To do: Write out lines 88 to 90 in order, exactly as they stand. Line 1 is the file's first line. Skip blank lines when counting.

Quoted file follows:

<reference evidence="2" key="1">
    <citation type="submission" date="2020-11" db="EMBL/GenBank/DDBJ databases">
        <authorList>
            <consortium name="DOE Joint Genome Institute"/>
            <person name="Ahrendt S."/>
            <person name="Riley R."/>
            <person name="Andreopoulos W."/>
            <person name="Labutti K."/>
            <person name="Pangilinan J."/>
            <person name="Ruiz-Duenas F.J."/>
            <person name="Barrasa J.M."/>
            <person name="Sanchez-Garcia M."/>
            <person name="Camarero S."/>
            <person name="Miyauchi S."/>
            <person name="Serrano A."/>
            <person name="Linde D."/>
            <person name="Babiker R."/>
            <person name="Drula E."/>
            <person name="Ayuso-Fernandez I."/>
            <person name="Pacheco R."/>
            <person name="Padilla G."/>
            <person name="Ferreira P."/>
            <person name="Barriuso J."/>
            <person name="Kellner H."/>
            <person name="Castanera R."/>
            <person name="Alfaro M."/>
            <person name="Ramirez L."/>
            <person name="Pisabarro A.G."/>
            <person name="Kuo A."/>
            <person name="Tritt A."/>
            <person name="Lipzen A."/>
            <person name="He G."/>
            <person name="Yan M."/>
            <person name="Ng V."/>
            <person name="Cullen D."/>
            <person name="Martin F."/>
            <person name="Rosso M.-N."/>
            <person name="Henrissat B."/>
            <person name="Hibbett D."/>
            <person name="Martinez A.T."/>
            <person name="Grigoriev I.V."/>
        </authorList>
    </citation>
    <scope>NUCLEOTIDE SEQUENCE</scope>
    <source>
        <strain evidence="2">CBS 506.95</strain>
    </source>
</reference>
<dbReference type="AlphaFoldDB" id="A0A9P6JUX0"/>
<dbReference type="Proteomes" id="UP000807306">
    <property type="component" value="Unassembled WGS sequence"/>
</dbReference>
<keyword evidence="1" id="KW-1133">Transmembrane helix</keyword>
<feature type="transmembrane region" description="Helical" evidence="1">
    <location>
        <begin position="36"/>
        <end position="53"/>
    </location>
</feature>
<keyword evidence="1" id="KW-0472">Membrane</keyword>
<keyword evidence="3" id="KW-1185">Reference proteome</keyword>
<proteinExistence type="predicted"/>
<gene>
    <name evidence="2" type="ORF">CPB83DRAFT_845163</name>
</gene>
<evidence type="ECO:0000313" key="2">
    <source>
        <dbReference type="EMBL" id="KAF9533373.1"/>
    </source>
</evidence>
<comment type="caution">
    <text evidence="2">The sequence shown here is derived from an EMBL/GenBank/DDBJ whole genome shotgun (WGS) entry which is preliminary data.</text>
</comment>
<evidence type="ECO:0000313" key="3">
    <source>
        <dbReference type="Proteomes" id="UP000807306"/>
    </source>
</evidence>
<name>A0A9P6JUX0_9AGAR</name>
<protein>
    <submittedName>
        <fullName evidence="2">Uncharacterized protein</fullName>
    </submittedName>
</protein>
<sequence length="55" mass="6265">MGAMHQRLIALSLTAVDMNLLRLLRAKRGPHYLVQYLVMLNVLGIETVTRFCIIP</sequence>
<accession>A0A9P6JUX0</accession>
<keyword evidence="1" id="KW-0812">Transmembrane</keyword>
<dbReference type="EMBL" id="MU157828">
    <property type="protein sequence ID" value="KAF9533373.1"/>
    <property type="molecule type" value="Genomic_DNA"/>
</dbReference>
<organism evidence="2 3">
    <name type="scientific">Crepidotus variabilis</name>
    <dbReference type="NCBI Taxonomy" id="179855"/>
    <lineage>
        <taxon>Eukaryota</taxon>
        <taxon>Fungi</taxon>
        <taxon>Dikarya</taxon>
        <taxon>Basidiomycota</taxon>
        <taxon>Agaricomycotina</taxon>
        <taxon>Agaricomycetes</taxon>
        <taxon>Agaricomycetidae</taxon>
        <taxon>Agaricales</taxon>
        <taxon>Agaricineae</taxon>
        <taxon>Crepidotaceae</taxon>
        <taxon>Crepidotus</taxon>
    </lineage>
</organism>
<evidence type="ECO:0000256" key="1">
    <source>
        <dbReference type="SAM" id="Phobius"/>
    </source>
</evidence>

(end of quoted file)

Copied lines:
<dbReference type="EMBL" id="MU157828">
    <property type="protein sequence ID" value="KAF9533373.1"/>
    <property type="molecule type" value="Genomic_DNA"/>